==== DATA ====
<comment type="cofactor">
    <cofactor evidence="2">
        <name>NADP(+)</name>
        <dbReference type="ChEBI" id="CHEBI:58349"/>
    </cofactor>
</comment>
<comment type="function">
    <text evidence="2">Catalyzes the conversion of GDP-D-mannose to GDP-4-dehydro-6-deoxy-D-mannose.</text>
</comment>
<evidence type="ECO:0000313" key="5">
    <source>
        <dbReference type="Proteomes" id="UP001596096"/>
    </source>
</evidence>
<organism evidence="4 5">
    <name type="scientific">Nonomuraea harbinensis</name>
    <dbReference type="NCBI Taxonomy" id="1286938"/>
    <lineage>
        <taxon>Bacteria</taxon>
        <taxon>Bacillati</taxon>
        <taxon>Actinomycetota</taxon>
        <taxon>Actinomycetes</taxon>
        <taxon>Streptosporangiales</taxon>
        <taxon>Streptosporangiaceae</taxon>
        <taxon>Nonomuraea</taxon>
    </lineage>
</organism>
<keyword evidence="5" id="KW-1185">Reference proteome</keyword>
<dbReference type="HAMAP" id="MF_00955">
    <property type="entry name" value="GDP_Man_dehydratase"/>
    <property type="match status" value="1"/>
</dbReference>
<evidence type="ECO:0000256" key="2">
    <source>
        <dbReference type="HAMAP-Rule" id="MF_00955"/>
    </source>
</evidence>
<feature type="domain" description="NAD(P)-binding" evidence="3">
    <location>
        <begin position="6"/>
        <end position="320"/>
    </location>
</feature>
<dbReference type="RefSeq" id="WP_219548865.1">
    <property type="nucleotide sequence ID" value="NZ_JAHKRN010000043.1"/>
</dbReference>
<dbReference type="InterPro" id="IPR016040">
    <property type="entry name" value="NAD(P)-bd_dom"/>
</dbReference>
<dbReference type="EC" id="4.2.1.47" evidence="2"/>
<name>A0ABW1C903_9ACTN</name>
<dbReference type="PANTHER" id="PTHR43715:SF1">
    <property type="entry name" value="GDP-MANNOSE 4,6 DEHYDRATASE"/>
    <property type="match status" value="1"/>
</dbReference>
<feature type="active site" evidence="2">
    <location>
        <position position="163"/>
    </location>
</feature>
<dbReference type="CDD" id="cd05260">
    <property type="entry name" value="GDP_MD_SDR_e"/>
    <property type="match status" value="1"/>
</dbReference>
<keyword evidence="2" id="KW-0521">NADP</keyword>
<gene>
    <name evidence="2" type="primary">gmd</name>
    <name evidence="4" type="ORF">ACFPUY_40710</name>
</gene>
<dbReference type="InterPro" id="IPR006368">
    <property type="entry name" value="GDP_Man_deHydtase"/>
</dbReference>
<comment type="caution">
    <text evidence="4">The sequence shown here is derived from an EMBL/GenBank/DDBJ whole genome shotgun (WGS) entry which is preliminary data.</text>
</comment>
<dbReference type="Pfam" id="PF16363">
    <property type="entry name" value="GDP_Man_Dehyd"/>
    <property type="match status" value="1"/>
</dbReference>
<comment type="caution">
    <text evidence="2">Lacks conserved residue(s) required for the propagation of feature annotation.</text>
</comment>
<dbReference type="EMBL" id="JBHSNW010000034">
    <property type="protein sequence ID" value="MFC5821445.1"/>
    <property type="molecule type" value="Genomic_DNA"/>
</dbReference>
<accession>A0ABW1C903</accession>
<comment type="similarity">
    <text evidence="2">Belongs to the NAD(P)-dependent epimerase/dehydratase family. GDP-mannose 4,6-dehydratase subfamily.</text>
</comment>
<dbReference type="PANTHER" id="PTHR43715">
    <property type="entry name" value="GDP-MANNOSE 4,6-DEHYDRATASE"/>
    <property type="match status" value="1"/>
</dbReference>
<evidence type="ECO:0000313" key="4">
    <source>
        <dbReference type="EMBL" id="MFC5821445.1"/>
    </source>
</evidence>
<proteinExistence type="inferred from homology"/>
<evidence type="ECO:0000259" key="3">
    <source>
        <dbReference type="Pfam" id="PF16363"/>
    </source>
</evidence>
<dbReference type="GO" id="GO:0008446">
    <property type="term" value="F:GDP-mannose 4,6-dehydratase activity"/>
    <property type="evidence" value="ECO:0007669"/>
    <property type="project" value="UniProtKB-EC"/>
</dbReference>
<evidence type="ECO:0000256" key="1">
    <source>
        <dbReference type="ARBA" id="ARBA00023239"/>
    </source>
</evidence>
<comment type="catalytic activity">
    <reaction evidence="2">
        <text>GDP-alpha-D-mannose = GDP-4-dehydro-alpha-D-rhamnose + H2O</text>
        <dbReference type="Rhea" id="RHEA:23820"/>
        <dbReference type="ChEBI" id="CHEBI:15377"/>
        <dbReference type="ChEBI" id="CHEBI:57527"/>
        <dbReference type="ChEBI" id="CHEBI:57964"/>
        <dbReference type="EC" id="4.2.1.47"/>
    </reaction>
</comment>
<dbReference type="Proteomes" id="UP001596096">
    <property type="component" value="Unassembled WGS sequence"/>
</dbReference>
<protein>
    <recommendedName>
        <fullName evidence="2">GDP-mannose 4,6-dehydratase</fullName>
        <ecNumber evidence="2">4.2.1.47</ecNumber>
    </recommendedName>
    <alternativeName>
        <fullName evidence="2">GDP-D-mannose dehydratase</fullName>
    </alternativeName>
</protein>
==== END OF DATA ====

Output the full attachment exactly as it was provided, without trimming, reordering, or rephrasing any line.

<comment type="cofactor">
    <cofactor evidence="2">
        <name>NADP(+)</name>
        <dbReference type="ChEBI" id="CHEBI:58349"/>
    </cofactor>
</comment>
<comment type="function">
    <text evidence="2">Catalyzes the conversion of GDP-D-mannose to GDP-4-dehydro-6-deoxy-D-mannose.</text>
</comment>
<evidence type="ECO:0000313" key="5">
    <source>
        <dbReference type="Proteomes" id="UP001596096"/>
    </source>
</evidence>
<organism evidence="4 5">
    <name type="scientific">Nonomuraea harbinensis</name>
    <dbReference type="NCBI Taxonomy" id="1286938"/>
    <lineage>
        <taxon>Bacteria</taxon>
        <taxon>Bacillati</taxon>
        <taxon>Actinomycetota</taxon>
        <taxon>Actinomycetes</taxon>
        <taxon>Streptosporangiales</taxon>
        <taxon>Streptosporangiaceae</taxon>
        <taxon>Nonomuraea</taxon>
    </lineage>
</organism>
<keyword evidence="5" id="KW-1185">Reference proteome</keyword>
<dbReference type="HAMAP" id="MF_00955">
    <property type="entry name" value="GDP_Man_dehydratase"/>
    <property type="match status" value="1"/>
</dbReference>
<evidence type="ECO:0000256" key="2">
    <source>
        <dbReference type="HAMAP-Rule" id="MF_00955"/>
    </source>
</evidence>
<feature type="domain" description="NAD(P)-binding" evidence="3">
    <location>
        <begin position="6"/>
        <end position="320"/>
    </location>
</feature>
<dbReference type="RefSeq" id="WP_219548865.1">
    <property type="nucleotide sequence ID" value="NZ_JAHKRN010000043.1"/>
</dbReference>
<dbReference type="InterPro" id="IPR016040">
    <property type="entry name" value="NAD(P)-bd_dom"/>
</dbReference>
<dbReference type="EC" id="4.2.1.47" evidence="2"/>
<name>A0ABW1C903_9ACTN</name>
<dbReference type="PANTHER" id="PTHR43715:SF1">
    <property type="entry name" value="GDP-MANNOSE 4,6 DEHYDRATASE"/>
    <property type="match status" value="1"/>
</dbReference>
<feature type="active site" evidence="2">
    <location>
        <position position="163"/>
    </location>
</feature>
<dbReference type="CDD" id="cd05260">
    <property type="entry name" value="GDP_MD_SDR_e"/>
    <property type="match status" value="1"/>
</dbReference>
<keyword evidence="2" id="KW-0521">NADP</keyword>
<gene>
    <name evidence="2" type="primary">gmd</name>
    <name evidence="4" type="ORF">ACFPUY_40710</name>
</gene>
<dbReference type="InterPro" id="IPR006368">
    <property type="entry name" value="GDP_Man_deHydtase"/>
</dbReference>
<comment type="caution">
    <text evidence="4">The sequence shown here is derived from an EMBL/GenBank/DDBJ whole genome shotgun (WGS) entry which is preliminary data.</text>
</comment>
<dbReference type="Pfam" id="PF16363">
    <property type="entry name" value="GDP_Man_Dehyd"/>
    <property type="match status" value="1"/>
</dbReference>
<comment type="caution">
    <text evidence="2">Lacks conserved residue(s) required for the propagation of feature annotation.</text>
</comment>
<dbReference type="EMBL" id="JBHSNW010000034">
    <property type="protein sequence ID" value="MFC5821445.1"/>
    <property type="molecule type" value="Genomic_DNA"/>
</dbReference>
<accession>A0ABW1C903</accession>
<comment type="similarity">
    <text evidence="2">Belongs to the NAD(P)-dependent epimerase/dehydratase family. GDP-mannose 4,6-dehydratase subfamily.</text>
</comment>
<dbReference type="PANTHER" id="PTHR43715">
    <property type="entry name" value="GDP-MANNOSE 4,6-DEHYDRATASE"/>
    <property type="match status" value="1"/>
</dbReference>
<evidence type="ECO:0000313" key="4">
    <source>
        <dbReference type="EMBL" id="MFC5821445.1"/>
    </source>
</evidence>
<proteinExistence type="inferred from homology"/>
<evidence type="ECO:0000259" key="3">
    <source>
        <dbReference type="Pfam" id="PF16363"/>
    </source>
</evidence>
<dbReference type="GO" id="GO:0008446">
    <property type="term" value="F:GDP-mannose 4,6-dehydratase activity"/>
    <property type="evidence" value="ECO:0007669"/>
    <property type="project" value="UniProtKB-EC"/>
</dbReference>
<evidence type="ECO:0000256" key="1">
    <source>
        <dbReference type="ARBA" id="ARBA00023239"/>
    </source>
</evidence>
<comment type="catalytic activity">
    <reaction evidence="2">
        <text>GDP-alpha-D-mannose = GDP-4-dehydro-alpha-D-rhamnose + H2O</text>
        <dbReference type="Rhea" id="RHEA:23820"/>
        <dbReference type="ChEBI" id="CHEBI:15377"/>
        <dbReference type="ChEBI" id="CHEBI:57527"/>
        <dbReference type="ChEBI" id="CHEBI:57964"/>
        <dbReference type="EC" id="4.2.1.47"/>
    </reaction>
</comment>
<dbReference type="Proteomes" id="UP001596096">
    <property type="component" value="Unassembled WGS sequence"/>
</dbReference>
<protein>
    <recommendedName>
        <fullName evidence="2">GDP-mannose 4,6-dehydratase</fullName>
        <ecNumber evidence="2">4.2.1.47</ecNumber>
    </recommendedName>
    <alternativeName>
        <fullName evidence="2">GDP-D-mannose dehydratase</fullName>
    </alternativeName>
</protein>